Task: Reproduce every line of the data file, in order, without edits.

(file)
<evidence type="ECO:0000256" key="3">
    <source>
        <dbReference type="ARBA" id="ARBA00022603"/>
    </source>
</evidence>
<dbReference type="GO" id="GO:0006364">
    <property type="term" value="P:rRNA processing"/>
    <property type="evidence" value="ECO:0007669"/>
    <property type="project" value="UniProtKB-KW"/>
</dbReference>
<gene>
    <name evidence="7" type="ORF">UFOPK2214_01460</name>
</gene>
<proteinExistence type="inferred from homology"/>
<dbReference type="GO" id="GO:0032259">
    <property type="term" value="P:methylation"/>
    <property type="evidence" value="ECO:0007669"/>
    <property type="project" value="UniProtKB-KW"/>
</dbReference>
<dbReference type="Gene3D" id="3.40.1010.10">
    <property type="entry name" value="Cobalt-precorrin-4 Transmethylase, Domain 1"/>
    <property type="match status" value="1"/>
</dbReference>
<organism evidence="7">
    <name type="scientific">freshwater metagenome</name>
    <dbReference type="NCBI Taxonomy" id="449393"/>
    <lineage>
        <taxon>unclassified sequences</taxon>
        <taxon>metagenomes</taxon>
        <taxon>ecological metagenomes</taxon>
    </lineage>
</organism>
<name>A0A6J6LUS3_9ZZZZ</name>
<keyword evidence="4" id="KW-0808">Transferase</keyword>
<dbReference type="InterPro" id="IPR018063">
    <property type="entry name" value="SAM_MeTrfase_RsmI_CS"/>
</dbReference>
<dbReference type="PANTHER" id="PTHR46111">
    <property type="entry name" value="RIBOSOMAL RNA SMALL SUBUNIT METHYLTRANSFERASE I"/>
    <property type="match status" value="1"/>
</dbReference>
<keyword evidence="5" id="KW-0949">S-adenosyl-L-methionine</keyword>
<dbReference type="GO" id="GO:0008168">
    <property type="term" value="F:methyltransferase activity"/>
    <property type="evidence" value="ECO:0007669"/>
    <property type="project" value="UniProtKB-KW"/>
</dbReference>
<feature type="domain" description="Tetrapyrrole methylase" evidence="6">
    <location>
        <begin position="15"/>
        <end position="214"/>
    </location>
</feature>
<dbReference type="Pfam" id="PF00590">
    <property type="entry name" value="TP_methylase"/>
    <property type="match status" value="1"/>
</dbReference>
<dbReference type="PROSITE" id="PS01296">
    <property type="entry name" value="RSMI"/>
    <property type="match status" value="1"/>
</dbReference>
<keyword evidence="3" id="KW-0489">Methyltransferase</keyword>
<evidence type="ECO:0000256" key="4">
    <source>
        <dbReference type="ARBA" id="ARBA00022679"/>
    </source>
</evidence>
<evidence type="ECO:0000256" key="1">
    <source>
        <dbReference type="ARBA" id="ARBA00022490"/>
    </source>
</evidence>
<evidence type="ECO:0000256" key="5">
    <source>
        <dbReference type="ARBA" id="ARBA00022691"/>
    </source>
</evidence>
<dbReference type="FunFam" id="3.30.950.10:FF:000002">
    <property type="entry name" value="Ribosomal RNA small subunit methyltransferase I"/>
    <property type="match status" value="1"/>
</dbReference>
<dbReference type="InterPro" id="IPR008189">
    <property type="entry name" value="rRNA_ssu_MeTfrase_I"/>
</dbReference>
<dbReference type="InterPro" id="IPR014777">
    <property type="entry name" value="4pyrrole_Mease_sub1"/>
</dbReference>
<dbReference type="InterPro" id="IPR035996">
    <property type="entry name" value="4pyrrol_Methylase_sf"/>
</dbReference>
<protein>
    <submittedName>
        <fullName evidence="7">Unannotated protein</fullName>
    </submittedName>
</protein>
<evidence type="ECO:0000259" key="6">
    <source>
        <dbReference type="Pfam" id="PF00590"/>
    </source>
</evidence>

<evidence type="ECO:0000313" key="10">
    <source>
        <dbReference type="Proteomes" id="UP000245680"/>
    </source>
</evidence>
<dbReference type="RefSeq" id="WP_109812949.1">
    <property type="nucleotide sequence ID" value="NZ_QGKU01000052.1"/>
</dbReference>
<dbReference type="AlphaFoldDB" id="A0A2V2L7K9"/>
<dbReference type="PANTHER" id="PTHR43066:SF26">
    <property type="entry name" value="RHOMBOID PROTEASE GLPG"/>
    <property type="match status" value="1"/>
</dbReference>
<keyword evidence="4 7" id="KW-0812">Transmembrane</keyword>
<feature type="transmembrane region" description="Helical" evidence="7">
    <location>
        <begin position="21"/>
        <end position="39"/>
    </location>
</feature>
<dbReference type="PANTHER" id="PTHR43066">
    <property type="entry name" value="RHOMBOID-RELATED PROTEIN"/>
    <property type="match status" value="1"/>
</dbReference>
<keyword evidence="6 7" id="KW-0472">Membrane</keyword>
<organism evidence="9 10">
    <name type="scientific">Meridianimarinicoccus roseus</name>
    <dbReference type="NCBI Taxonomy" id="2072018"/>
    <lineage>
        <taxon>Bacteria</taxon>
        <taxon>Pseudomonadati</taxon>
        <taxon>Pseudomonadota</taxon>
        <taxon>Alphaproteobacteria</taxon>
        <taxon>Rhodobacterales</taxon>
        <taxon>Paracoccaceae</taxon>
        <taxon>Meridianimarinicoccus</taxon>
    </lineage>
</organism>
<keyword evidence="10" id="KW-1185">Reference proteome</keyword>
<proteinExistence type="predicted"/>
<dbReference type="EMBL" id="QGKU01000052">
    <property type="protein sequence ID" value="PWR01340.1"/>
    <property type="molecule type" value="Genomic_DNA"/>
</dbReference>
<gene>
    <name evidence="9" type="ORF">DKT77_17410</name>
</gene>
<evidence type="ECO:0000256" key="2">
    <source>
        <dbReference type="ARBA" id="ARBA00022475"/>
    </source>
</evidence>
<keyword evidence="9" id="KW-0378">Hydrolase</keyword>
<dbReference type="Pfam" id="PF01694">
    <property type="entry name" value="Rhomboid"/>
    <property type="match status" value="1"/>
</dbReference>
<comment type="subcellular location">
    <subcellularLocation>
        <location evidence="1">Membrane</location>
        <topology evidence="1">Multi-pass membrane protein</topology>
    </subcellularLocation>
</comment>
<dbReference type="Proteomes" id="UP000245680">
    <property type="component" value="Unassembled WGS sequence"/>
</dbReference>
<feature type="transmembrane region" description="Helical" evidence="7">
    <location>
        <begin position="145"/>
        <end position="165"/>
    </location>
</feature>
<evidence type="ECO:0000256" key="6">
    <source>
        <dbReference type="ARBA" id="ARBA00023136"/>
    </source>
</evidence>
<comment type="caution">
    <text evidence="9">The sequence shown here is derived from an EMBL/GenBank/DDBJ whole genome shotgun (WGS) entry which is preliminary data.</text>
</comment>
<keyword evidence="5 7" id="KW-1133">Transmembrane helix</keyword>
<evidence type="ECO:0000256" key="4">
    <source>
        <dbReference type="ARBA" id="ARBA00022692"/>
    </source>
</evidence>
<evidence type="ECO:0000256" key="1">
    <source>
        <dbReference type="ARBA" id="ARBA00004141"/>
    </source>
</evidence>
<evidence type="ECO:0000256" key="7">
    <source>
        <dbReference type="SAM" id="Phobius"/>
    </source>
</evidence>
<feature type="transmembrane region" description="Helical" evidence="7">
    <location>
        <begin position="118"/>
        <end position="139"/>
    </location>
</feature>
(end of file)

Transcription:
<evidence type="ECO:0000256" key="3">
    <source>
        <dbReference type="ARBA" id="ARBA00022603"/>
    </source>
</evidence>
<dbReference type="GO" id="GO:0006364">
    <property type="term" value="P:rRNA processing"/>
    <property type="evidence" value="ECO:0007669"/>
    <property type="project" value="UniProtKB-KW"/>
</dbReference>
<gene>
    <name evidence="7" type="ORF">UFOPK2214_01460</name>
</gene>
<proteinExistence type="inferred from homology"/>
<dbReference type="GO" id="GO:0032259">
    <property type="term" value="P:methylation"/>
    <property type="evidence" value="ECO:0007669"/>
    <property type="project" value="UniProtKB-KW"/>
</dbReference>
<dbReference type="Gene3D" id="3.40.1010.10">
    <property type="entry name" value="Cobalt-precorrin-4 Transmethylase, Domain 1"/>
    <property type="match status" value="1"/>
</dbReference>
<organism evidence="7">
    <name type="scientific">freshwater metagenome</name>
    <dbReference type="NCBI Taxonomy" id="449393"/>
    <lineage>
        <taxon>unclassified sequences</taxon>
        <taxon>metagenomes</taxon>
        <taxon>ecological metagenomes</taxon>
    </lineage>
</organism>
<name>A0A6J6LUS3_9ZZZZ</name>
<keyword evidence="4" id="KW-0808">Transferase</keyword>
<dbReference type="InterPro" id="IPR018063">
    <property type="entry name" value="SAM_MeTrfase_RsmI_CS"/>
</dbReference>
<dbReference type="PANTHER" id="PTHR46111">
    <property type="entry name" value="RIBOSOMAL RNA SMALL SUBUNIT METHYLTRANSFERASE I"/>
    <property type="match status" value="1"/>
</dbReference>
<keyword evidence="5" id="KW-0949">S-adenosyl-L-methionine</keyword>
<dbReference type="GO" id="GO:0008168">
    <property type="term" value="F:methyltransferase activity"/>
    <property type="evidence" value="ECO:0007669"/>
    <property type="project" value="UniProtKB-KW"/>
</dbReference>
<feature type="domain" description="Tetrapyrrole methylase" evidence="6">
    <location>
        <begin position="15"/>
        <end position="214"/>
    </location>
</feature>
<dbReference type="Pfam" id="PF00590">
    <property type="entry name" value="TP_methylase"/>
    <property type="match status" value="1"/>
</dbReference>
<dbReference type="PROSITE" id="PS01296">
    <property type="entry name" value="RSMI"/>
    <property type="match status" value="1"/>
</dbReference>
<keyword evidence="3" id="KW-0489">Methyltransferase</keyword>
<evidence type="ECO:0000256" key="4">
    <source>
        <dbReference type="ARBA" id="ARBA00022679"/>
    </source>
</evidence>
<evidence type="ECO:0000256" key="1">
    <source>
        <dbReference type="ARBA" id="ARBA00022490"/>
    </source>
</evidence>
<evidence type="ECO:0000256" key="5">
    <source>
        <dbReference type="ARBA" id="ARBA00022691"/>
    </source>
</evidence>
<dbReference type="FunFam" id="3.30.950.10:FF:000002">
    <property type="entry name" value="Ribosomal RNA small subunit methyltransferase I"/>
    <property type="match status" value="1"/>
</dbReference>
<dbReference type="InterPro" id="IPR008189">
    <property type="entry name" value="rRNA_ssu_MeTfrase_I"/>
</dbReference>
<dbReference type="InterPro" id="IPR014777">
    <property type="entry name" value="4pyrrole_Mease_sub1"/>
</dbReference>
<dbReference type="InterPro" id="IPR035996">
    <property type="entry name" value="4pyrrol_Methylase_sf"/>
</dbReference>
<protein>
    <submittedName>
        <fullName evidence="7">Unannotated protein</fullName>
    </submittedName>
</protein>
<evidence type="ECO:0000259" key="6">
    <source>
        <dbReference type="Pfam" id="PF00590"/>
    </source>
</evidence>

<evidence type="ECO:0000313" key="10">
    <source>
        <dbReference type="Proteomes" id="UP000245680"/>
    </source>
</evidence>
<dbReference type="RefSeq" id="WP_109812949.1">
    <property type="nucleotide sequence ID" value="NZ_QGKU01000052.1"/>
</dbReference>
<dbReference type="AlphaFoldDB" id="A0A2V2L7K9"/>
<dbReference type="PANTHER" id="PTHR43066:SF26">
    <property type="entry name" value="RHOMBOID PROTEASE GLPG"/>
    <property type="match status" value="1"/>
</dbReference>
<keyword evidence="4 7" id="KW-0812">Transmembrane</keyword>
<feature type="transmembrane region" description="Helical" evidence="7">
    <location>
        <begin position="21"/>
        <end position="39"/>
    </location>
</feature>
<dbReference type="PANTHER" id="PTHR43066">
    <property type="entry name" value="RHOMBOID-RELATED PROTEIN"/>
    <property type="match status" value="1"/>
</dbReference>
<keyword evidence="6 7" id="KW-0472">Membrane</keyword>
<organism evidence="9 10">
    <name type="scientific">Meridianimarinicoccus roseus</name>
    <dbReference type="NCBI Taxonomy" id="2072018"/>
    <lineage>
        <taxon>Bacteria</taxon>
        <taxon>Pseudomonadati</taxon>
        <taxon>Pseudomonadota</taxon>
        <taxon>Alphaproteobacteria</taxon>
        <taxon>Rhodobacterales</taxon>
        <taxon>Paracoccaceae</taxon>
        <taxon>Meridianimarinicoccus</taxon>
    </lineage>
</organism>
<keyword evidence="10" id="KW-1185">Reference proteome</keyword>
<proteinExistence type="predicted"/>
<dbReference type="EMBL" id="QGKU01000052">
    <property type="protein sequence ID" value="PWR01340.1"/>
    <property type="molecule type" value="Genomic_DNA"/>
</dbReference>
<gene>
    <name evidence="9" type="ORF">DKT77_17410</name>
</gene>
<evidence type="ECO:0000256" key="2">
    <source>
        <dbReference type="ARBA" id="ARBA00022475"/>
    </source>
</evidence>
<keyword evidence="9" id="KW-0378">Hydrolase</keyword>
<dbReference type="Pfam" id="PF01694">
    <property type="entry name" value="Rhomboid"/>
    <property type="match status" value="1"/>
</dbReference>
<comment type="subcellular location">
    <subcellularLocation>
        <location evidence="1">Membrane</location>
        <topology evidence="1">Multi-pass membrane protein</topology>
    </subcellularLocation>
</comment>
<dbReference type="Proteomes" id="UP000245680">
    <property type="component" value="Unassembled WGS sequence"/>
</dbReference>
<feature type="transmembrane region" description="Helical" evidence="7">
    <location>
        <begin position="145"/>
        <end position="165"/>
    </location>
</feature>
<evidence type="ECO:0000256" key="6">
    <source>
        <dbReference type="ARBA" id="ARBA00023136"/>
    </source>
</evidence>
<comment type="caution">
    <text evidence="9">The sequence shown here is derived from an EMBL/GenBank/DDBJ whole genome shotgun (WGS) entry which is preliminary data.</text>
</comment>
<keyword evidence="5 7" id="KW-1133">Transmembrane helix</keyword>
<evidence type="ECO:0000256" key="4">
    <source>
        <dbReference type="ARBA" id="ARBA00022692"/>
    </source>
</evidence>
<evidence type="ECO:0000256" key="1">
    <source>
        <dbReference type="ARBA" id="ARBA00004141"/>
    </source>
</evidence>
<evidence type="ECO:0000256" key="7">
    <source>
        <dbReference type="SAM" id="Phobius"/>
    </source>
</evidence>
<feature type="transmembrane region" description="Helical" evidence="7">
    <location>
        <begin position="118"/>
        <end position="139"/>
    </location>
</feature>